Running a newspaper can be a rough business. In tiny Butler, Mo., it just got rougher.
So it happens when all five members of the editorial staff of the town’s weekly paper — The News Xpress — work to put a paper to bed and then, on that same night, collectively hand in their resignations. Then, just days later, they publish a brand new, competitive 16-page newspaper of their own, while opening an office only a few doors down from their former employer.
“All of our women up front, they bought a new paper and they opened one next door and they’re trying to run us out of town,” Chase Peters, the son of News Xpress owner Jon Peters, lamented this week as he and family scrambled to put out a paper with no staff.
Said Jon Peters: “I don’t need sympathy … I need labor. I need layout. I need workers.”
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The walkout in Bates County happened Feb. 9.
When the staff of the The News Xpress departed, they also left no one to put out the company’s two other publications, the weekly shoppers Xchanger and Xchanger2, because the same staff produced all three publications.
Of course, every story has at least two sides. Lee Anna Schowengerdt, the 40-year-old owner and publisher of two new competing weeklies — The Messenger newspaper and The Hub, a shopper — doesn’t think Peters should have been taken by complete surprise.
“I think in his heart he probably knew it was coming,” she said.
Schowengerdt had worked as The News Xpress company’s graphic designer for 20 years and, before that, had worked there on and off since age 13. Her mother, Paula Schowengerdt, 66, was the company’s office manager and worked there for 33 years.
Both originally had worked for Jim and Carol Peters who, as husband and wife, published the first issue of the Xchanger in 1978. Then, in 1984, they expanded, launching the News Xpress.
When Jim Peters died in October 2012 at age 79, the paper was left in the hands of son Jon. Both Schowengerdts said they thought the working relationship suffered.
“I loved his mother and dad. I learned a lot of from them. They did everything for me,” Lee Anna Schowengerdt said. “But … it changed.”
Lee Anna Schowengerdt said that last year she asked Peters whether he might be willing to sell The News Xpress and Xchanger papers. She said that when he quoted a price of $1.8 million, she started looking elsewhere. Nearby, she found Linda Oldfield, who not only was willing to sell her 126-year-old weekly, The Adrian Journal, but also the paper’s building in Adrian, on East Main Street, along with its sister paper, The Drexel Star, as part of the deal.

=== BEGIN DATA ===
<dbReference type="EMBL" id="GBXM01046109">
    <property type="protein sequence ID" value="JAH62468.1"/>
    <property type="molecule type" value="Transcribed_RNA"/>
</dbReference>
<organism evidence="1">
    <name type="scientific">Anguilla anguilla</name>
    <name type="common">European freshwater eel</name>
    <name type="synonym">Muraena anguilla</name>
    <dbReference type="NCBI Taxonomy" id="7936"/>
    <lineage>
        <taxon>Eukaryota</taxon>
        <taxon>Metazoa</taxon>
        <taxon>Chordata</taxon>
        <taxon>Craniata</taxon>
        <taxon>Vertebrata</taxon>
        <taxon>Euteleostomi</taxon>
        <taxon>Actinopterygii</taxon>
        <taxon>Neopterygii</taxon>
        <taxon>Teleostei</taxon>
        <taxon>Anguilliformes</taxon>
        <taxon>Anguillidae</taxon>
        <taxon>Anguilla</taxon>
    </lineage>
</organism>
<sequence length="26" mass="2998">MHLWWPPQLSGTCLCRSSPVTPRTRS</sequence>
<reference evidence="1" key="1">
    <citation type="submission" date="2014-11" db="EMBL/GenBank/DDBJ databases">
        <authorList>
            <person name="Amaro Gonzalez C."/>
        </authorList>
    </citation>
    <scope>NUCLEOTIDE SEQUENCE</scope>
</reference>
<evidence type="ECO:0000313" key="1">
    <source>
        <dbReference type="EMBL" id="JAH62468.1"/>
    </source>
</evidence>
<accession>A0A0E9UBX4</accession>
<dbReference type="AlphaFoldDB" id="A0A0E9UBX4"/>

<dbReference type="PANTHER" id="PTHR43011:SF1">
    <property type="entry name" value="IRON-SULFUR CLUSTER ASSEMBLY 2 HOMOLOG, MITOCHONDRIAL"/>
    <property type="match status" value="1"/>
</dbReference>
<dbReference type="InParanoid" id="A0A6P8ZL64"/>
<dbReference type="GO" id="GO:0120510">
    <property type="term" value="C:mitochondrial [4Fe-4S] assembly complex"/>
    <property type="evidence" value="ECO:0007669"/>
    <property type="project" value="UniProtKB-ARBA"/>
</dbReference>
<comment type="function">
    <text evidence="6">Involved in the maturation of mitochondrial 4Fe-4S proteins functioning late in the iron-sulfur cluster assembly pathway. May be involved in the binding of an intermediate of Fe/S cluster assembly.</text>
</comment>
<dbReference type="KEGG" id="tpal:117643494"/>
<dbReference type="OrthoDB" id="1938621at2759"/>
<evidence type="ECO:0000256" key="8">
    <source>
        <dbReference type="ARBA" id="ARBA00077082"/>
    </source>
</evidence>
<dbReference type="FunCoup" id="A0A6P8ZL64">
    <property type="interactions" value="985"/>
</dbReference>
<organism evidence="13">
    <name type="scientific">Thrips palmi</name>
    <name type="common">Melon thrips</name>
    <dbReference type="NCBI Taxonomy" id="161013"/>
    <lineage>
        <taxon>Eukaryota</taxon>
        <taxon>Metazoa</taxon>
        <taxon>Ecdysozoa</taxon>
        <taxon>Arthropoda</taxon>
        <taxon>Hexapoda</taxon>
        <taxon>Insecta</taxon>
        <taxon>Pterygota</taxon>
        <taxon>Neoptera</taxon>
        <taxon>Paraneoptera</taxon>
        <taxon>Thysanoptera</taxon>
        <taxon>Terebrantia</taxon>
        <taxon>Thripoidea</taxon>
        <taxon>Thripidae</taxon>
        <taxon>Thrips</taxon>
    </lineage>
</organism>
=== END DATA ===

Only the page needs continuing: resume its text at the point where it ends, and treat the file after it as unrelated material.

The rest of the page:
Price? “You can say less than $250,000,” said Lee Anna Schowengerdt, who put up the money with her business partner and life partner, Tabitha Leister, 32.
The rest of the staff — Andrea Jackson, reporter and photographer; Susan Johnston, business manager; and Annette Forester, accounting manager — joined the exodus. Paula Schowengerdt was named editor. Linda Oldfield also joined the team.
The first edition of The Messenger was mailed to subscribers on Feb. 13, even as a satellite office in Butler near the Xpress is being constructed.
Notably, the first paper included a front-page letter from the wife of the late C.A. Moore, the beloved reporter who had worked and written for various Bates County newspapers for 70 of his 83 years, practically up to the day he died in November. Moore wrote for the News Xpress from the moment it opened just over 30 years ago. To many Bates County residents, the Xpress and C.A. Moore were one and the same.
In her letter, Anna Moore made it clear that before C.A. passed away he had also intended to be part of The Messenger.
“Congratulations on the new newspaper,” Anna Moore wrote. “What an exciting and busy time at the beginning of a new business. C.A. had looked forward to this time and was so pleased to be included on the staff.…”
The second edition is being mailed Friday with stories on snow and a council meeting leading the news.
Jon Peters, meantime, was reluctant to confirm or spend time talking about the details of his staff’s departure.
“I have a deadline,” he said.
To reach Eric Adler, call 816-234-4431 or send email to firstname.lastname@example.org.